Over time, the rigidity of maintaining silos has led engineers to branch new processes and create new aggregated views on the basis of already fragile workflows in order to adapt to evolving requirements.

Paradoxically, the constant struggle to keep data as a low cost commodity on-premises has led to a more fragile and therefore more expensive ecosystem to maintain overall.

Failed processes (annotated as X symbol below) have far too many downstream impacts in order to guarantee both timeliness and reliability of your data.

Consequently, having an intra-day (and reliable)  view of market risk has become increasingly complex and cost prohibitive to achieve given all the moving components and inter-dependencies as schematised in below diagram.

Modern Approach: When data is considered as an asset, organizations embrace the versatile nature of the data, serving multiple use cases (such as value-at-risk and expected shortfall) and enabling a variety of ad-hoc analysis (such as understanding risk exposure to a specific country).

Risk analysts are no longer restricted to a narrow view of the risk and can adopt a more agile approach to risk management.

By unifying streaming and batch ETL, ensuring ACID compliance and schema enforcement, Delta Lake brings performance and reliability to your data lake, gradually increasing the quality and relevance of your data through its bronze, silver and gold layers and bridging the gap between operation processes and analytics data.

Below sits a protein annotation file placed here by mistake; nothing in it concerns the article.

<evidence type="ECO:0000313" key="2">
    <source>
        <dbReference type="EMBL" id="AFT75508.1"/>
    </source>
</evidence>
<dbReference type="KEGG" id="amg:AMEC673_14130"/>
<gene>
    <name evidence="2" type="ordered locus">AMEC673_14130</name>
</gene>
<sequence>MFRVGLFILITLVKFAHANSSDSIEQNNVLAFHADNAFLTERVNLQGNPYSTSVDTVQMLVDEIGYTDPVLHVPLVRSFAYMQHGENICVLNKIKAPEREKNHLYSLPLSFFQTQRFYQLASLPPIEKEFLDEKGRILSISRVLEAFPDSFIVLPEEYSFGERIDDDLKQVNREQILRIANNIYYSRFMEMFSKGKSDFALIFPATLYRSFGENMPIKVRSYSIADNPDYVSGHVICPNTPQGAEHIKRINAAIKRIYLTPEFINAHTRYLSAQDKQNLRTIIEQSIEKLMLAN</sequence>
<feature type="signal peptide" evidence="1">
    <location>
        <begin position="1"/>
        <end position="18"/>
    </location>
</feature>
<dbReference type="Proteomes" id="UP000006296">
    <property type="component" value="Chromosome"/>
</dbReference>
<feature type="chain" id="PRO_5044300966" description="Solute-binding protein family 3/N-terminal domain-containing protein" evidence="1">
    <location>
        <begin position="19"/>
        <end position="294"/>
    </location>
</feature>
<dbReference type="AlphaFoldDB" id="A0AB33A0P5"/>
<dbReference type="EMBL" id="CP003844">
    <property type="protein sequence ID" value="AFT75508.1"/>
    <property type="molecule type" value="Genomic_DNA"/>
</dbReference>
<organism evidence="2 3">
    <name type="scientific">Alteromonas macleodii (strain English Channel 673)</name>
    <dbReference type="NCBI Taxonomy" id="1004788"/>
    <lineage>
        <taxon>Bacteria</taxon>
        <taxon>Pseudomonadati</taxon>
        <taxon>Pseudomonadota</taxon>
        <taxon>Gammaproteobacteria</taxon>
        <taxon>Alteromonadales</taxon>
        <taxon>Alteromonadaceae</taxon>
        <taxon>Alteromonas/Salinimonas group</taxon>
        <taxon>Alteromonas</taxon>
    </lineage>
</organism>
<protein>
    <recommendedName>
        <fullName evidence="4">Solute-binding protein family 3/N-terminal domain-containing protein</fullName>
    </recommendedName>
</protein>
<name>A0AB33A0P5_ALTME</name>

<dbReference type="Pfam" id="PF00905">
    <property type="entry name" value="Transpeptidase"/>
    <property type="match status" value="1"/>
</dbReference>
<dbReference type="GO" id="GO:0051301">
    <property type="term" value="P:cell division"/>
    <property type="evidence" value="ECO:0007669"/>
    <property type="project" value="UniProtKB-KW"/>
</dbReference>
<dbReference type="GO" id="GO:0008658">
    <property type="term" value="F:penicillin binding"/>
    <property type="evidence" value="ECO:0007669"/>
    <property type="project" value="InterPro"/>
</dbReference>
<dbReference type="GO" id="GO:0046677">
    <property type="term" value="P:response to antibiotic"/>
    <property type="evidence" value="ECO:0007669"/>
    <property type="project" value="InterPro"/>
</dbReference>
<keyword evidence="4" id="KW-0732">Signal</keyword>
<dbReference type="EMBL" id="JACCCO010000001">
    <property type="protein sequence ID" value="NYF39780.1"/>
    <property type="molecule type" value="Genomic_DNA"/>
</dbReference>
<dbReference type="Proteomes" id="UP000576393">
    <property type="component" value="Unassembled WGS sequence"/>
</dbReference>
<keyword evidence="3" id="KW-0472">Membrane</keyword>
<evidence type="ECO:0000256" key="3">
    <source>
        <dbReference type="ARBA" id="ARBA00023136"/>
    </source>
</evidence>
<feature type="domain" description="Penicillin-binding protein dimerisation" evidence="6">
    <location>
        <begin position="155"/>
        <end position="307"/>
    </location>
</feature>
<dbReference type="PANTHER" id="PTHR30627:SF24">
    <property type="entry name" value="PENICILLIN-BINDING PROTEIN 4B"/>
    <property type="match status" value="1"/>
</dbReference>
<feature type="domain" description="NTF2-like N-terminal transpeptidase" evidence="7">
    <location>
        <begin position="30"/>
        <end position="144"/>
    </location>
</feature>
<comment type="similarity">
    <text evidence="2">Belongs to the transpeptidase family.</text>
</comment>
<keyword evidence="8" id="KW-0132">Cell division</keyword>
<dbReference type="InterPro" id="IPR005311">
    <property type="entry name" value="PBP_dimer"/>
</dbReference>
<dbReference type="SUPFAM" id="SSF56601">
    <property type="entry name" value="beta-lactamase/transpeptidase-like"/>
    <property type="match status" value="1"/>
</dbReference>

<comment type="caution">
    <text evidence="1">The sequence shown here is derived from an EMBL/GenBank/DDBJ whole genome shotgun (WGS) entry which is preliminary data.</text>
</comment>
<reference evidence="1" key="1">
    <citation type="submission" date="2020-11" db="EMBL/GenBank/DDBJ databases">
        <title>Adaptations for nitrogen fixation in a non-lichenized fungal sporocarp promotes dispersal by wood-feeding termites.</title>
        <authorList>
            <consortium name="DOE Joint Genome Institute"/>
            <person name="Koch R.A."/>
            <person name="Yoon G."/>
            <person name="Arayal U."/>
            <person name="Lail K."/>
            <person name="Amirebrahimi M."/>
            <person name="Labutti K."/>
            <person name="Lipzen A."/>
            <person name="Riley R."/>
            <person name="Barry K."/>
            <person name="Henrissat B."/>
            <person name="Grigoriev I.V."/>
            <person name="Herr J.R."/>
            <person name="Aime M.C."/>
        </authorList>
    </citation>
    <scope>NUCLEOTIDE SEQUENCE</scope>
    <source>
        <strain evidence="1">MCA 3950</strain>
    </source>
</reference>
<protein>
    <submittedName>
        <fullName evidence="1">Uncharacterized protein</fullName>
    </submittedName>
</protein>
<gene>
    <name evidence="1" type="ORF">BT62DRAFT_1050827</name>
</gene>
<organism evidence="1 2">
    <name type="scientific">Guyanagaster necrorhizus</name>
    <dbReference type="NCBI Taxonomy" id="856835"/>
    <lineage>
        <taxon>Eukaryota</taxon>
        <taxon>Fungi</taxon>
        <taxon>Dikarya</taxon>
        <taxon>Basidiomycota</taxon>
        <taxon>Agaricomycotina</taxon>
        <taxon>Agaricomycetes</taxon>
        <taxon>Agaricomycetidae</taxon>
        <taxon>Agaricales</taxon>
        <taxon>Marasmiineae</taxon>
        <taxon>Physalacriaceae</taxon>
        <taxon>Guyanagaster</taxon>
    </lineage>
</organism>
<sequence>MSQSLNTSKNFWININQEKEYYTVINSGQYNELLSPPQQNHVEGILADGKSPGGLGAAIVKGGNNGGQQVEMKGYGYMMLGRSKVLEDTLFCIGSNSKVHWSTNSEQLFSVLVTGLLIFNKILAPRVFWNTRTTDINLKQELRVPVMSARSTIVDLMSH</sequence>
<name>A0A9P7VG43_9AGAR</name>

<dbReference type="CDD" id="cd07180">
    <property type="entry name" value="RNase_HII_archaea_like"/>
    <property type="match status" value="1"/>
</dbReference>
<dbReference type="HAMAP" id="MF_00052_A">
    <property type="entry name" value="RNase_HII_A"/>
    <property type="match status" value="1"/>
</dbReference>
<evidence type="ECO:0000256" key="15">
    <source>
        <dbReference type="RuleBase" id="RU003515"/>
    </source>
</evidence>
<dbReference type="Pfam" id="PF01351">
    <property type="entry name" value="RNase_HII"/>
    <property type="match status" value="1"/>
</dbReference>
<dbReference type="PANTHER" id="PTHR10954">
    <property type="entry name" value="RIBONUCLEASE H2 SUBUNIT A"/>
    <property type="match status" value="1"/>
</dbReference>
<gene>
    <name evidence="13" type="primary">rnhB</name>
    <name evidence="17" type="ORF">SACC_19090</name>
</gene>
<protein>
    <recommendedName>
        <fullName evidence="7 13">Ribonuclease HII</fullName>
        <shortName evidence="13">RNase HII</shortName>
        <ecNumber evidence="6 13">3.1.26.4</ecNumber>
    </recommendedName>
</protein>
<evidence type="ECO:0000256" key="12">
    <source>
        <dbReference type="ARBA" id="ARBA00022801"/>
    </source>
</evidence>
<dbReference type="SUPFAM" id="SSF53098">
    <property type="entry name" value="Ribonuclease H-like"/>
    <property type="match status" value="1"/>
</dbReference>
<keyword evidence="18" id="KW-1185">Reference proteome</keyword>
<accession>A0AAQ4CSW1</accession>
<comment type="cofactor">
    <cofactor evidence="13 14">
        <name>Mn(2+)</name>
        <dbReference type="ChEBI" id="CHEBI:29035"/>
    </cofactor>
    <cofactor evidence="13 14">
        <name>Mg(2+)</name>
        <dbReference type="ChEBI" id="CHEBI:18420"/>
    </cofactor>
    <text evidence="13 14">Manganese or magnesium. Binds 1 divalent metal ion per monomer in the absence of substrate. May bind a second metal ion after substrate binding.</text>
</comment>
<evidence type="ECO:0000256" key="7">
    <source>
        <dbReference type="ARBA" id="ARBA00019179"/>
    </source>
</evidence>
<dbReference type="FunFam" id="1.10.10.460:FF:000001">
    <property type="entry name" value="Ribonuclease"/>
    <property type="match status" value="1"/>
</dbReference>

In this demo, we evaluate the level of risk of various investments in a Latin America equity portfolio composed of 40 instruments across multiple industries, storing all returns in a centralized Delta Lake table that will drive all our value-at-risk calculations (covered in our part 2 demo).

For the purpose of this demo, we access daily close prices from Yahoo finance using python yfinance library.

In real life, one may acquire market data from source systems directly (such as change data capture from mainframes) to a Delta Lake table, storing raw information on Bronze and curated / validated data on a Silver table, in real-time.

With our core data available on Delta Lake, we apply a simple window function to compute daily log returns and output results back to a gold table ready for risk modelling and analysis.

@udf(“double”) def compute_return(first, close): return float(np.

log(close / first)) window = Window.



rowsBetween(-1, 0) spark .

read .

table(stock_data_silver) .

withColumn(“first”, F.


over(window)) .

withColumn(“return”, compute_return(first, close)) .

select(date, ticker, return) .

write .

format(“delta”) .

mode(“overwrite”) .

saveAsTable(stock_data_gold) In the example below, we show a specific slice of our investment data for AVAL (Grupo Aval Acciones y Valores S.

A), a financial services company operating in Columbia.

Given the expected drop in its stock price post march 2020, we can evaluate its impact on our overall risk portfolio.

Streamlining model development with MLFlow Although quantitative analysis is not a new concept, the recent rise of data science and the explosion of data volumes has uncovered major inefficiencies in the way banks operate models.